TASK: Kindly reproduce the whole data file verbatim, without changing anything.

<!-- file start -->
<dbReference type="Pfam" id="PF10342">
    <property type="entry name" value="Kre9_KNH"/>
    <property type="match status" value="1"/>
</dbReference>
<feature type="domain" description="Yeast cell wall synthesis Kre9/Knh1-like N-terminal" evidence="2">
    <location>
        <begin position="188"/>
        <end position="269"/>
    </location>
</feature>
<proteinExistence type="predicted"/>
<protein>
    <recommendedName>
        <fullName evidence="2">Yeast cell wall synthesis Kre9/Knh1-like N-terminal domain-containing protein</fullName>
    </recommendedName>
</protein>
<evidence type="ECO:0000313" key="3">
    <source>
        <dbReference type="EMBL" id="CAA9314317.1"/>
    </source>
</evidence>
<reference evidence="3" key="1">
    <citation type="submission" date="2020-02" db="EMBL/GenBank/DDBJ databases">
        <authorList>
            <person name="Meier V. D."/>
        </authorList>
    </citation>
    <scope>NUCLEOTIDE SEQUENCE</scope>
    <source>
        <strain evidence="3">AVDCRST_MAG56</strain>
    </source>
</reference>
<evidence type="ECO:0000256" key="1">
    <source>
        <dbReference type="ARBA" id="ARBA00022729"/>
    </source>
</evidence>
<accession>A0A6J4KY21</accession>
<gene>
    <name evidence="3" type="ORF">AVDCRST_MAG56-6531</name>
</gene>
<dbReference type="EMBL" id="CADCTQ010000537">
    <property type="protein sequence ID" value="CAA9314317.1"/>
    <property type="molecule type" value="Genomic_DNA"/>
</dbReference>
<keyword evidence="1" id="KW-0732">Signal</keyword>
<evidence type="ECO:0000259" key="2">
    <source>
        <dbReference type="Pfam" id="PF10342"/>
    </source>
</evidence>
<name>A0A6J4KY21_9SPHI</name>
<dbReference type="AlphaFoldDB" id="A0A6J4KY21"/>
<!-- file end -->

<dbReference type="Pfam" id="PF10342">
    <property type="entry name" value="Kre9_KNH"/>
    <property type="match status" value="1"/>
</dbReference>
<feature type="domain" description="Yeast cell wall synthesis Kre9/Knh1-like N-terminal" evidence="2">
    <location>
        <begin position="188"/>
        <end position="269"/>
    </location>
</feature>
<proteinExistence type="predicted"/>
<protein>
    <recommendedName>
        <fullName evidence="2">Yeast cell wall synthesis Kre9/Knh1-like N-terminal domain-containing protein</fullName>
    </recommendedName>
</protein>
<evidence type="ECO:0000313" key="3">
    <source>
        <dbReference type="EMBL" id="CAA9314317.1"/>
    </source>
</evidence>
<reference evidence="3" key="1">
    <citation type="submission" date="2020-02" db="EMBL/GenBank/DDBJ databases">
        <authorList>
            <person name="Meier V. D."/>
        </authorList>
    </citation>
    <scope>NUCLEOTIDE SEQUENCE</scope>
    <source>
        <strain evidence="3">AVDCRST_MAG56</strain>
    </source>
</reference>
<evidence type="ECO:0000256" key="1">
    <source>
        <dbReference type="ARBA" id="ARBA00022729"/>
    </source>
</evidence>
<accession>A0A6J4KY21</accession>
<gene>
    <name evidence="3" type="ORF">AVDCRST_MAG56-6531</name>
</gene>
<dbReference type="EMBL" id="CADCTQ010000537">
    <property type="protein sequence ID" value="CAA9314317.1"/>
    <property type="molecule type" value="Genomic_DNA"/>
</dbReference>
<keyword evidence="1" id="KW-0732">Signal</keyword>
<evidence type="ECO:0000259" key="2">
    <source>
        <dbReference type="Pfam" id="PF10342"/>
    </source>
</evidence>
<name>A0A6J4KY21_9SPHI</name>
<dbReference type="AlphaFoldDB" id="A0A6J4KY21"/>